On Saturday, September 6th, my family went to the funeral of a family friend, Dr. Lyle Blackwell (1932~2008). It was a sad occassion, yet the joyful reunion of many people we hadn’t seen in years, warmed our hearts. In particular, when we first spotted Mary, Lyle’s wife, she had tears in her eyes at seeing us.... “Oh...you are so beautiful to my eyes..” she said. It seems the seasons in life serve to mature us spiritually, just as fine wine ages. It only takes a moment such as this to remind me of how precious we are to God ....seeing a window of heaven in someone’s face leaves me at a loss for words. It was so good to hug Mary and hold her hand.
Dr. Blackwell was an extremely intelligent and accomplished human being. I’m sure I could scarcely touch the surface of his many talents in this short entry. Even so, to share with those who never had the privilege of knowing him, he was a graduate of WVU, Chrysler Institute of Engineering and Ohio State University, receiving his Ph. D degree in 1966. He made his way to West Virginia Tech when a teaching job was offered to him and remained for 30 years. He left as Dean of Engineering and proud of the fact that during his tenure he had seen every engineering program accredited and recognized nationally as an engineering school of excellence.
He had so many interests outside of work that I am still learning about them. He was truly a Renaissance Man, with a love for travel and seeing the world, he sketched in pen and ink and painted in watercolors; he authored several books and wrote “bad poetry” he claims. He loved to be outdoors and enjoyed hunting, fishing and spending time at his camp with family and friends. Dr. Blackwell was also an accomplished musician, composing, arranging and conducting instrumental and vocal music. I believe he could play nearly any instrument by ear, but he was particularly fond of his piano jazz ensembles and played with many different groups over the years. Lyle is the only person I’ve ever met who seemed to be gifted with full right and left brain capabilities.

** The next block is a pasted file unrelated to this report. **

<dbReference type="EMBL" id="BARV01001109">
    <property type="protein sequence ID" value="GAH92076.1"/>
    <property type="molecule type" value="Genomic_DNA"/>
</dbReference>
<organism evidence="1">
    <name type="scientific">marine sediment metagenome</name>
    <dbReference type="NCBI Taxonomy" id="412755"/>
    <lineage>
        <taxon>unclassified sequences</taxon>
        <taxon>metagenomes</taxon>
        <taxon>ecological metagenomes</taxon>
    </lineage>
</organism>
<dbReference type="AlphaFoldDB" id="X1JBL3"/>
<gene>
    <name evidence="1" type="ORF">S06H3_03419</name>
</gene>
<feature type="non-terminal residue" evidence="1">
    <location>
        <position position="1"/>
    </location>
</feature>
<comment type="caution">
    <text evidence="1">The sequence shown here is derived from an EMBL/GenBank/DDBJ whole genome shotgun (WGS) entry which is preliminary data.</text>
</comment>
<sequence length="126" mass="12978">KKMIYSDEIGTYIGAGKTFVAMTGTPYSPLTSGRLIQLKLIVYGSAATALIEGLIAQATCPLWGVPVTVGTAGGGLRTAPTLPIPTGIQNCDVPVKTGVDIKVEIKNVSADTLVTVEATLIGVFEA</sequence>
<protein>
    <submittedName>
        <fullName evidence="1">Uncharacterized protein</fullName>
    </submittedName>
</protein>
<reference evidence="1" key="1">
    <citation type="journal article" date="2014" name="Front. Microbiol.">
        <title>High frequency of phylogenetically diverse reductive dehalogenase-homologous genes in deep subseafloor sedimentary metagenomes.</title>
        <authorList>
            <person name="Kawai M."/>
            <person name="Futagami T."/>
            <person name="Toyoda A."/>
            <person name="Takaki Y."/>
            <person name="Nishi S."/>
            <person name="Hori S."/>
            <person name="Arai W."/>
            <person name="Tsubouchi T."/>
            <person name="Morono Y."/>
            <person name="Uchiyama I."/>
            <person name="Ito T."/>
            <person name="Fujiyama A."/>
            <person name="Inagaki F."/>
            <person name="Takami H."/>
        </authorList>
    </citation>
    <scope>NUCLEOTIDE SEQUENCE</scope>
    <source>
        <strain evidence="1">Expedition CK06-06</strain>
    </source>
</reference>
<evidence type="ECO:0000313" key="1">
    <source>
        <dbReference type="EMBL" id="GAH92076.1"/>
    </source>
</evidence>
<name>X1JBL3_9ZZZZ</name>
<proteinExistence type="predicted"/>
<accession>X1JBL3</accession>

I came to know Lyle sometime in the late 80’s through my boyfriend - now husband- and his family. Since the families were close, I met the Blackwells through social gatherings such as family Christmas and New Year’s Eve parties. I can still remember my impression upon meeting Lyle for the first time: He loved life! He was so full of energy and passion for countless things...artifacts, museums, music, philosophy, history, chemistry, engineering, theology....the list goes on. He always had a story or a curious piece of trivia to share.
For all of his talents and passions though, one of the most remarkable qualities to me was his genuine interest in others. He wanted to know all about you,... your hobbies and areas of study, your beliefs and convictions and why you felt that way. He would ask many questions; in answering, it was as if you were supplying him with another thread to be woven into his great life tapestry.
Lyle was a beautiful human being and I am blessed to have crossed paths with him and his family.
The funeral was remarkable in that so many framed photographs adorned the tables and guests were invited to speak at the service which brought moments of quiet reflection as well as a few hearty laughs when friends shared humorous anecdotes. The church, Gauley Bridge Baptist, was very generous by inviting not only the family, but everyone present, to dine together after the interment. Lyle had been a member of this church for over 65 years.
We stayed for hours that day visiting with old friends and looking at Lyle’s photo albums which were arrayed on a table in the dining hall. As I flipped through the pages of his voluminous album from his ’96 safari to Kenya, I was impressed by his journaling beside the photos on each page. I could gain a sense of being on safari with him, but even more, I gained a sense of his witty humor and his love for his family; this was a trip he had initiated for his four sons.
Something else grabbed my attention too. Turning page after page of beautiful photos and reading those entries reminded me of my own neglect in this area. I have hundreds of photographs on my computer of family events dating back several years that need to be placed in an album for many to enjoy. What greater gift to leave your family members with than your writing and photos, your stories?
A Blackwell family member told me that when Lyle died, he was at home with family working on a photo album. He wanted to make sure his kids and grandchildren would have them. His spirit departed to heaven even as he was creating a gift for those he loved...
I am thankful for his life and the inspiration Dr. Lyle Blackwell has given to me.
May his memory be eternal.
*Photo is of the program created by Amber Blackwell; pen and ink sketch was made by an anonymous student from WV Tech